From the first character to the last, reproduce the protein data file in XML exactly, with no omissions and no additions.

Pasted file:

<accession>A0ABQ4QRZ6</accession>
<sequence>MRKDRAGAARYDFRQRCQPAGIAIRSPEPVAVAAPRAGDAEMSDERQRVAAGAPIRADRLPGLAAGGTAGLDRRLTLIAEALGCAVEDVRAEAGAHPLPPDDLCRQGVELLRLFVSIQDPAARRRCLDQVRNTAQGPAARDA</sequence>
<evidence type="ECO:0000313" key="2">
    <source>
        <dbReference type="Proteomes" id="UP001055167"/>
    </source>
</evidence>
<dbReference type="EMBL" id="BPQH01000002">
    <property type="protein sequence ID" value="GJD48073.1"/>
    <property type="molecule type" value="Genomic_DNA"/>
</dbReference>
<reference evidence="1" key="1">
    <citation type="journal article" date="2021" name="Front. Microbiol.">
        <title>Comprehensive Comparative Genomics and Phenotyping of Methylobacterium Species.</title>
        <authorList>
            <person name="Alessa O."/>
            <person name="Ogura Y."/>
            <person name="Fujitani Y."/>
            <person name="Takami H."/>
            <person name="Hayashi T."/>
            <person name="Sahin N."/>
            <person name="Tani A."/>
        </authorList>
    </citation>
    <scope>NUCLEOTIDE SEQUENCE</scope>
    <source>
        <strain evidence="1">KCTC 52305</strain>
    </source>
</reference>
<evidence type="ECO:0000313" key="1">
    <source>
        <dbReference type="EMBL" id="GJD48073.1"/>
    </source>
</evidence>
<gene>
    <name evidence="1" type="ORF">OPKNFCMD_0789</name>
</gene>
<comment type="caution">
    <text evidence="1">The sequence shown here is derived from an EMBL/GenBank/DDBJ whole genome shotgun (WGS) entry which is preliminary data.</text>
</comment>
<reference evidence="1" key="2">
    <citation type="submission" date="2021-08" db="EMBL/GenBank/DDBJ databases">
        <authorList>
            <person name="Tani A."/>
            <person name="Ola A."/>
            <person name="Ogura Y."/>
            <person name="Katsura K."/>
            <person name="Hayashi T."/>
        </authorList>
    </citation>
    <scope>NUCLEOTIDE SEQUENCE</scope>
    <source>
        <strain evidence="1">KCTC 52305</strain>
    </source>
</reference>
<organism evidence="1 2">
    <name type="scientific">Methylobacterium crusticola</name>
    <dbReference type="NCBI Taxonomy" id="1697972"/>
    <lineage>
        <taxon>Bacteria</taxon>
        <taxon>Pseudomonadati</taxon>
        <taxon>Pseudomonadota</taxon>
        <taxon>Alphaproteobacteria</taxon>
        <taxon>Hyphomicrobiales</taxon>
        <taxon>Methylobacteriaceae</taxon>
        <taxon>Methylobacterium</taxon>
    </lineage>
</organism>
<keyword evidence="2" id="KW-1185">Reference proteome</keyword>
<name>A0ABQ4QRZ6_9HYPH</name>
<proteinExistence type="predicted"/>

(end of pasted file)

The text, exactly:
<accession>A0ABQ4QRZ6</accession>
<sequence>MRKDRAGAARYDFRQRCQPAGIAIRSPEPVAVAAPRAGDAEMSDERQRVAAGAPIRADRLPGLAAGGTAGLDRRLTLIAEALGCAVEDVRAEAGAHPLPPDDLCRQGVELLRLFVSIQDPAARRRCLDQVRNTAQGPAARDA</sequence>
<evidence type="ECO:0000313" key="2">
    <source>
        <dbReference type="Proteomes" id="UP001055167"/>
    </source>
</evidence>
<dbReference type="EMBL" id="BPQH01000002">
    <property type="protein sequence ID" value="GJD48073.1"/>
    <property type="molecule type" value="Genomic_DNA"/>
</dbReference>
<reference evidence="1" key="1">
    <citation type="journal article" date="2021" name="Front. Microbiol.">
        <title>Comprehensive Comparative Genomics and Phenotyping of Methylobacterium Species.</title>
        <authorList>
            <person name="Alessa O."/>
            <person name="Ogura Y."/>
            <person name="Fujitani Y."/>
            <person name="Takami H."/>
            <person name="Hayashi T."/>
            <person name="Sahin N."/>
            <person name="Tani A."/>
        </authorList>
    </citation>
    <scope>NUCLEOTIDE SEQUENCE</scope>
    <source>
        <strain evidence="1">KCTC 52305</strain>
    </source>
</reference>
<evidence type="ECO:0000313" key="1">
    <source>
        <dbReference type="EMBL" id="GJD48073.1"/>
    </source>
</evidence>
<gene>
    <name evidence="1" type="ORF">OPKNFCMD_0789</name>
</gene>
<comment type="caution">
    <text evidence="1">The sequence shown here is derived from an EMBL/GenBank/DDBJ whole genome shotgun (WGS) entry which is preliminary data.</text>
</comment>
<reference evidence="1" key="2">
    <citation type="submission" date="2021-08" db="EMBL/GenBank/DDBJ databases">
        <authorList>
            <person name="Tani A."/>
            <person name="Ola A."/>
            <person name="Ogura Y."/>
            <person name="Katsura K."/>
            <person name="Hayashi T."/>
        </authorList>
    </citation>
    <scope>NUCLEOTIDE SEQUENCE</scope>
    <source>
        <strain evidence="1">KCTC 52305</strain>
    </source>
</reference>
<organism evidence="1 2">
    <name type="scientific">Methylobacterium crusticola</name>
    <dbReference type="NCBI Taxonomy" id="1697972"/>
    <lineage>
        <taxon>Bacteria</taxon>
        <taxon>Pseudomonadati</taxon>
        <taxon>Pseudomonadota</taxon>
        <taxon>Alphaproteobacteria</taxon>
        <taxon>Hyphomicrobiales</taxon>
        <taxon>Methylobacteriaceae</taxon>
        <taxon>Methylobacterium</taxon>
    </lineage>
</organism>
<keyword evidence="2" id="KW-1185">Reference proteome</keyword>
<name>A0ABQ4QRZ6_9HYPH</name>
<proteinExistence type="predicted"/>